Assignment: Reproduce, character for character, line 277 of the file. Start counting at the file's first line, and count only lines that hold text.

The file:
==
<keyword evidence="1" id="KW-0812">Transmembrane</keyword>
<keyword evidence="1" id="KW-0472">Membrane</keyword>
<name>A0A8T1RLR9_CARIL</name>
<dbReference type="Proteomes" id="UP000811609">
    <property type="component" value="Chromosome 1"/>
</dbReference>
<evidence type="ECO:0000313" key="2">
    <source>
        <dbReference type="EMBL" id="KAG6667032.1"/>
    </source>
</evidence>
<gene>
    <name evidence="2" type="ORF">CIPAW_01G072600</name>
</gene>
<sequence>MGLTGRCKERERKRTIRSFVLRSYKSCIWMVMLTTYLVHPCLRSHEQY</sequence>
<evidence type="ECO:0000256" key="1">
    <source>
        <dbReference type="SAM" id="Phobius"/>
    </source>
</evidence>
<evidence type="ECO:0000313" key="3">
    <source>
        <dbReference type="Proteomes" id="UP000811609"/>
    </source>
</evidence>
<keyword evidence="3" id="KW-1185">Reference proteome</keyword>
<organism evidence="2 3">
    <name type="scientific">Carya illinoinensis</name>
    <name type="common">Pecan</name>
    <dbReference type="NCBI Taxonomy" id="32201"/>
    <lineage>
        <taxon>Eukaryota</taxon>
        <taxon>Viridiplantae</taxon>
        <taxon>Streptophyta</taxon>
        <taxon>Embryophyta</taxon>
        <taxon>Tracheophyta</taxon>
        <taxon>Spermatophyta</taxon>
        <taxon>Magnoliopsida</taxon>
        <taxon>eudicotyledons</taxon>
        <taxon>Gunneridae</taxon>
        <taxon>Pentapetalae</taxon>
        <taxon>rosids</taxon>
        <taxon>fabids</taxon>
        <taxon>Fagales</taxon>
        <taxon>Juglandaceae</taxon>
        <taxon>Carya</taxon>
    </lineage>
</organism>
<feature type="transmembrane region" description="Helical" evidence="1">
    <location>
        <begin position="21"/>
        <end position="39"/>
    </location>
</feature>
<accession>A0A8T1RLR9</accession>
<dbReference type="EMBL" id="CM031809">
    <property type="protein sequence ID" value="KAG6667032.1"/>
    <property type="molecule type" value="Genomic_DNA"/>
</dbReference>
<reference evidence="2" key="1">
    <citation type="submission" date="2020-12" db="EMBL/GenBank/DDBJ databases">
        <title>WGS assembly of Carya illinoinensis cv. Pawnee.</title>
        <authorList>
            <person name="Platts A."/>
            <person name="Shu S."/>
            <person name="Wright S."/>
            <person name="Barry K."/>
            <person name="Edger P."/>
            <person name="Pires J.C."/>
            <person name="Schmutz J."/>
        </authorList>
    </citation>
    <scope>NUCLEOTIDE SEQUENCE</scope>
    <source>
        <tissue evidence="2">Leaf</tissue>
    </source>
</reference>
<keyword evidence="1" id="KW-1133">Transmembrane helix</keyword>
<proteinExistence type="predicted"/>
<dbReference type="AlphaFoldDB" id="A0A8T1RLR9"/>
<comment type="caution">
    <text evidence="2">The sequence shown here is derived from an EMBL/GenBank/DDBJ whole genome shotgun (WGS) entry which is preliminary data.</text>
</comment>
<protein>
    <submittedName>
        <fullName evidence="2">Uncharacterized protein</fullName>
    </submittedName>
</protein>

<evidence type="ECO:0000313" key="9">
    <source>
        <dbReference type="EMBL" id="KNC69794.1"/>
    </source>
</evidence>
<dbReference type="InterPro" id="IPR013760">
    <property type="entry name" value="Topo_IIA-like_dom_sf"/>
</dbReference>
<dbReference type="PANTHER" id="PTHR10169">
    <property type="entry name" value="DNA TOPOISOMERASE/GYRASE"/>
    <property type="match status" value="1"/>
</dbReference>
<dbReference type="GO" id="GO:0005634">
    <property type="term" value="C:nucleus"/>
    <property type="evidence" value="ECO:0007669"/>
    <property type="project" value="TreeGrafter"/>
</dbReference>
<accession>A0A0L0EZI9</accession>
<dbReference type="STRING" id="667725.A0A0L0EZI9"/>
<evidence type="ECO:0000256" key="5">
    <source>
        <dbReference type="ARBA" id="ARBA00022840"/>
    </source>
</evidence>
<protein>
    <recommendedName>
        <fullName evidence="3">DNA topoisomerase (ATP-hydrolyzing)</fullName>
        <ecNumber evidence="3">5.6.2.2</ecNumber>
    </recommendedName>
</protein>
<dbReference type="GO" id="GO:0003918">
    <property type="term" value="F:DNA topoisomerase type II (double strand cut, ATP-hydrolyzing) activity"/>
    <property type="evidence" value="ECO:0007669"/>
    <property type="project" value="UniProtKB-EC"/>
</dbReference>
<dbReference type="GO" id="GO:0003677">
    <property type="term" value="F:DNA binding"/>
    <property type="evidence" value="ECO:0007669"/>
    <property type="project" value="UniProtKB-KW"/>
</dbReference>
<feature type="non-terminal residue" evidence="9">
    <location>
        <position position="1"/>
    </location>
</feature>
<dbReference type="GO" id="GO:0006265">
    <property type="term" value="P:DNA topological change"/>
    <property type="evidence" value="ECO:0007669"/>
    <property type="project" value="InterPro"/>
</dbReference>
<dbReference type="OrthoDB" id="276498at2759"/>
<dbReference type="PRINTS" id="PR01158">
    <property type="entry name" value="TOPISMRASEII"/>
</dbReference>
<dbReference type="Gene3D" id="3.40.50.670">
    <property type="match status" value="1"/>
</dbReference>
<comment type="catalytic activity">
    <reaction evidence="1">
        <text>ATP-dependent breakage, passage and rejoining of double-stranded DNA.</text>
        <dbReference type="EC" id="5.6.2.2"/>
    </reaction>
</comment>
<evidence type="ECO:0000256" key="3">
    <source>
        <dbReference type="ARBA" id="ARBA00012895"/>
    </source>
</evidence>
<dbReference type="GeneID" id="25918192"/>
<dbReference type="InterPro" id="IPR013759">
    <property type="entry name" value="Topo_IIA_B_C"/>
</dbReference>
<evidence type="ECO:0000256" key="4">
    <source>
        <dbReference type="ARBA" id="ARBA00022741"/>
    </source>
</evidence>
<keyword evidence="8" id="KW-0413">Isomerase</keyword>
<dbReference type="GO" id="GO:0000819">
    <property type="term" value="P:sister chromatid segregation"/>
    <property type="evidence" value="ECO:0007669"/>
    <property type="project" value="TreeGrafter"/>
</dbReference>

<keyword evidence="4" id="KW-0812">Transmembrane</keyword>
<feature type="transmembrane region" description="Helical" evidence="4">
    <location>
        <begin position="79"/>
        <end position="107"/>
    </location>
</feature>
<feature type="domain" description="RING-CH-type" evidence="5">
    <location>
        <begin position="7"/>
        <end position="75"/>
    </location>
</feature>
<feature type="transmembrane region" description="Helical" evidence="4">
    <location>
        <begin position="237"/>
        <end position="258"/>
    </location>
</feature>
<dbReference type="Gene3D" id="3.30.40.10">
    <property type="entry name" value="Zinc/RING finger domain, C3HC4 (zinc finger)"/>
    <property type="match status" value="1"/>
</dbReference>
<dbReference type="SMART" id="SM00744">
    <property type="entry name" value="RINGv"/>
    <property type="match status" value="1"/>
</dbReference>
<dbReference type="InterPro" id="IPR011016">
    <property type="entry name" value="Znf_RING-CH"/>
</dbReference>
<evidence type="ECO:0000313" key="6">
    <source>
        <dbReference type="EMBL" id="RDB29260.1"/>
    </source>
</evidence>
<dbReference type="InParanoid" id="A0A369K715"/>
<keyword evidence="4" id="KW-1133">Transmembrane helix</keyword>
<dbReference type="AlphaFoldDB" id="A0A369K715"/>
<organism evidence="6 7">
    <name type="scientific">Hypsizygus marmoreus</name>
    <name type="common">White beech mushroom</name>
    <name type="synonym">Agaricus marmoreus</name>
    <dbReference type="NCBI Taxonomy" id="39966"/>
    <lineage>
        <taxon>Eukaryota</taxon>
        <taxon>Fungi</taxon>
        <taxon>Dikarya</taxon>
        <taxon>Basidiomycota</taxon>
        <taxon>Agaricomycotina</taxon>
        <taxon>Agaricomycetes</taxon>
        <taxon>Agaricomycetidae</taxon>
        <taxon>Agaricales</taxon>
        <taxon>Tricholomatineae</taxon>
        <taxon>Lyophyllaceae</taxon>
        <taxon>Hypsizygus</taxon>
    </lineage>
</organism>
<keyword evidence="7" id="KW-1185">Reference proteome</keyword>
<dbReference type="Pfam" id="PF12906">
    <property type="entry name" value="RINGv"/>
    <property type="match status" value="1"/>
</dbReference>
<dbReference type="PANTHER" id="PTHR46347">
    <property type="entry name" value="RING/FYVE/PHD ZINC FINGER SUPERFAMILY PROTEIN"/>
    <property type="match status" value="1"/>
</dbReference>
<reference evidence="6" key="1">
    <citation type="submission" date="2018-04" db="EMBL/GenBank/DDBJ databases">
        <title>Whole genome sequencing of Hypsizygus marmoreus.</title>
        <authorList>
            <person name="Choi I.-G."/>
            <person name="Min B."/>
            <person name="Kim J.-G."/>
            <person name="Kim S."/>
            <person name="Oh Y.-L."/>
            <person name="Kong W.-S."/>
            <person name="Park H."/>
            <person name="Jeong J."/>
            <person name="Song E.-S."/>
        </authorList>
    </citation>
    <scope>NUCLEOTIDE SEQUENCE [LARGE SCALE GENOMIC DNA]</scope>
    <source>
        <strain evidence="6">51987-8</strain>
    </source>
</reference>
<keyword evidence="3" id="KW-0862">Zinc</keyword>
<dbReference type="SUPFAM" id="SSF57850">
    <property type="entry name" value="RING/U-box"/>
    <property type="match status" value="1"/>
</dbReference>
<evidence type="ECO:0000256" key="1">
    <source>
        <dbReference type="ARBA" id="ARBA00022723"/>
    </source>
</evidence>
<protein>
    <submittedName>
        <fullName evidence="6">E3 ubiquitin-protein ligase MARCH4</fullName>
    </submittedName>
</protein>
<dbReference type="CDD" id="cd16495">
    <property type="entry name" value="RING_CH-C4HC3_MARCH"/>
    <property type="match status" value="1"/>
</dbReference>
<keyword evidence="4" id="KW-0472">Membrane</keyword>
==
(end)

<keyword evidence="4" id="KW-0472">Membrane</keyword>